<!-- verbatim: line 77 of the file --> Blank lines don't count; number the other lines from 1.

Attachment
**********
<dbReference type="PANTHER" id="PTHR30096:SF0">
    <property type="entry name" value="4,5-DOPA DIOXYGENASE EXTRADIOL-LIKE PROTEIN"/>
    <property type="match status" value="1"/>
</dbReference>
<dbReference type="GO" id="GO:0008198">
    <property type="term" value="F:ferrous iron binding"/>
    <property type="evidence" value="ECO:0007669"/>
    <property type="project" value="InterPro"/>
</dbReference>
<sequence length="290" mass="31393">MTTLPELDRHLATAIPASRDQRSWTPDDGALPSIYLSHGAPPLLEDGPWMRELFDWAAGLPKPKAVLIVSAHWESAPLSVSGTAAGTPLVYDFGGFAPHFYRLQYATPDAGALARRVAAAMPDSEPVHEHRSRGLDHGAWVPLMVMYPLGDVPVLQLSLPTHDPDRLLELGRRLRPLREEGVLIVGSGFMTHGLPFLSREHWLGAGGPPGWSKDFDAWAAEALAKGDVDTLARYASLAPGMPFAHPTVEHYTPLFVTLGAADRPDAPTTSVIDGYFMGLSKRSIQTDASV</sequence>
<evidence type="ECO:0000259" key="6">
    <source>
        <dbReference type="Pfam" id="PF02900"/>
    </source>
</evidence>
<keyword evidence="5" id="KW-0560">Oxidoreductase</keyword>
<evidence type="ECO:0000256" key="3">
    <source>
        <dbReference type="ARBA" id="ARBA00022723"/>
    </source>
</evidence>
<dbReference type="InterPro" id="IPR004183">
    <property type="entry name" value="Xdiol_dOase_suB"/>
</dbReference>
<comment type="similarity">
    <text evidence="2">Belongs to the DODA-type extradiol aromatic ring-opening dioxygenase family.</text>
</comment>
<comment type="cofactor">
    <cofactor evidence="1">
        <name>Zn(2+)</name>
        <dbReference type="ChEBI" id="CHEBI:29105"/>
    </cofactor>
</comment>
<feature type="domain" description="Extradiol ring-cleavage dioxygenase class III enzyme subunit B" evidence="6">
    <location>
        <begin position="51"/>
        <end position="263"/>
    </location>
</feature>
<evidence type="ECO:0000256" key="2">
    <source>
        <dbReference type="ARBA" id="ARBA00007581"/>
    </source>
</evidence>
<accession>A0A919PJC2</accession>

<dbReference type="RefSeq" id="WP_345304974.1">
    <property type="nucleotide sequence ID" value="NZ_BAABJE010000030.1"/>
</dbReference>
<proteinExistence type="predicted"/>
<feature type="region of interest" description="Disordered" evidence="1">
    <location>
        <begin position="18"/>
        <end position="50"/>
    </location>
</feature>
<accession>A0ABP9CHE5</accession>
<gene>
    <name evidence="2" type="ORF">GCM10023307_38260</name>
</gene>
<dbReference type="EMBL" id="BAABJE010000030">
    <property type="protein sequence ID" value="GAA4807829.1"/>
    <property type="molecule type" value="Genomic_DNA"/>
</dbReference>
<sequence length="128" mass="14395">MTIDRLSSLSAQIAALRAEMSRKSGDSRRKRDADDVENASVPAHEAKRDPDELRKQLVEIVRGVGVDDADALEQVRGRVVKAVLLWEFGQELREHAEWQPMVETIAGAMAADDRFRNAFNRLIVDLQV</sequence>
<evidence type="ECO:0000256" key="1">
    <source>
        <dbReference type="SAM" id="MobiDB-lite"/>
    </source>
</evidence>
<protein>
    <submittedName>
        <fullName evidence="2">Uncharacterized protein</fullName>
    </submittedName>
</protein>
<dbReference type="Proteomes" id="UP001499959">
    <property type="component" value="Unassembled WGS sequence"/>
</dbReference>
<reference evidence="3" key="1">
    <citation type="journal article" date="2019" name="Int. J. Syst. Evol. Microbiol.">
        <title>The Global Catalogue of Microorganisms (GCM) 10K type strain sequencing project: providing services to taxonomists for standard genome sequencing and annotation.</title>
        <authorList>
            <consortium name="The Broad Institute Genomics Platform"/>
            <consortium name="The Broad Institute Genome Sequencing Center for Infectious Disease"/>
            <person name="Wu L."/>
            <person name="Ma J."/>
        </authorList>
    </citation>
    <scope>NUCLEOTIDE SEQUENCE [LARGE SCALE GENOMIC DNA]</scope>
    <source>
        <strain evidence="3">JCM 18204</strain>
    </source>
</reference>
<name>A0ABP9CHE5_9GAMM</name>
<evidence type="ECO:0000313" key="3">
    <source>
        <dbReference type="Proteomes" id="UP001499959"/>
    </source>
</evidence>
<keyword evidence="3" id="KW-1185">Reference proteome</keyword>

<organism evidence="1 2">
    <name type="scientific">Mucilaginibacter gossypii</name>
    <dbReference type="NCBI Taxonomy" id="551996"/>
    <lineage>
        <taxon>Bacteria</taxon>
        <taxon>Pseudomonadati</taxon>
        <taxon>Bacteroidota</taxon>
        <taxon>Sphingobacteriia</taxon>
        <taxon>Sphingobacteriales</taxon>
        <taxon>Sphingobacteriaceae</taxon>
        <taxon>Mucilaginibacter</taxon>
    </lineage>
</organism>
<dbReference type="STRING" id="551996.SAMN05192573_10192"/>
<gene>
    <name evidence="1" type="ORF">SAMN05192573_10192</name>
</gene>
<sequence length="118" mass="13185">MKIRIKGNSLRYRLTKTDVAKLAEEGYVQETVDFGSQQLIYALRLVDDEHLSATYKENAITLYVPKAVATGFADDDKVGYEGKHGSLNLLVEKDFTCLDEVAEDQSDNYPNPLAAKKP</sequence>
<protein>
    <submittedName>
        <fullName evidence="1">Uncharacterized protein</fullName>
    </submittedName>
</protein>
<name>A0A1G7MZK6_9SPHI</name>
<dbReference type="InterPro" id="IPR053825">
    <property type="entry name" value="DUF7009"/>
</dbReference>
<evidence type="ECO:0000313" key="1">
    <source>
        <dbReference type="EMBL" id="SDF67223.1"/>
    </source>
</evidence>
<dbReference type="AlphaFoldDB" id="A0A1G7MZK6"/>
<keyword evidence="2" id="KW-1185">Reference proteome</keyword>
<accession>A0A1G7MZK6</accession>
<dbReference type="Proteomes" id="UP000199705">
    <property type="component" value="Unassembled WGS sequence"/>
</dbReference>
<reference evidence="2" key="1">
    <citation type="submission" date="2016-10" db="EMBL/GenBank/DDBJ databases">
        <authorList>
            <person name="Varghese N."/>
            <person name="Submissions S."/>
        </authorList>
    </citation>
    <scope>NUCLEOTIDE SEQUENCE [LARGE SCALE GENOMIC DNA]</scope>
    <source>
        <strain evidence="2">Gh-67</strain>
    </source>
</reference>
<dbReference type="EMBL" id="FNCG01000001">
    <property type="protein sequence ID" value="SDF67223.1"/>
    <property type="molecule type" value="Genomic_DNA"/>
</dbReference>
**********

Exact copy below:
</dbReference>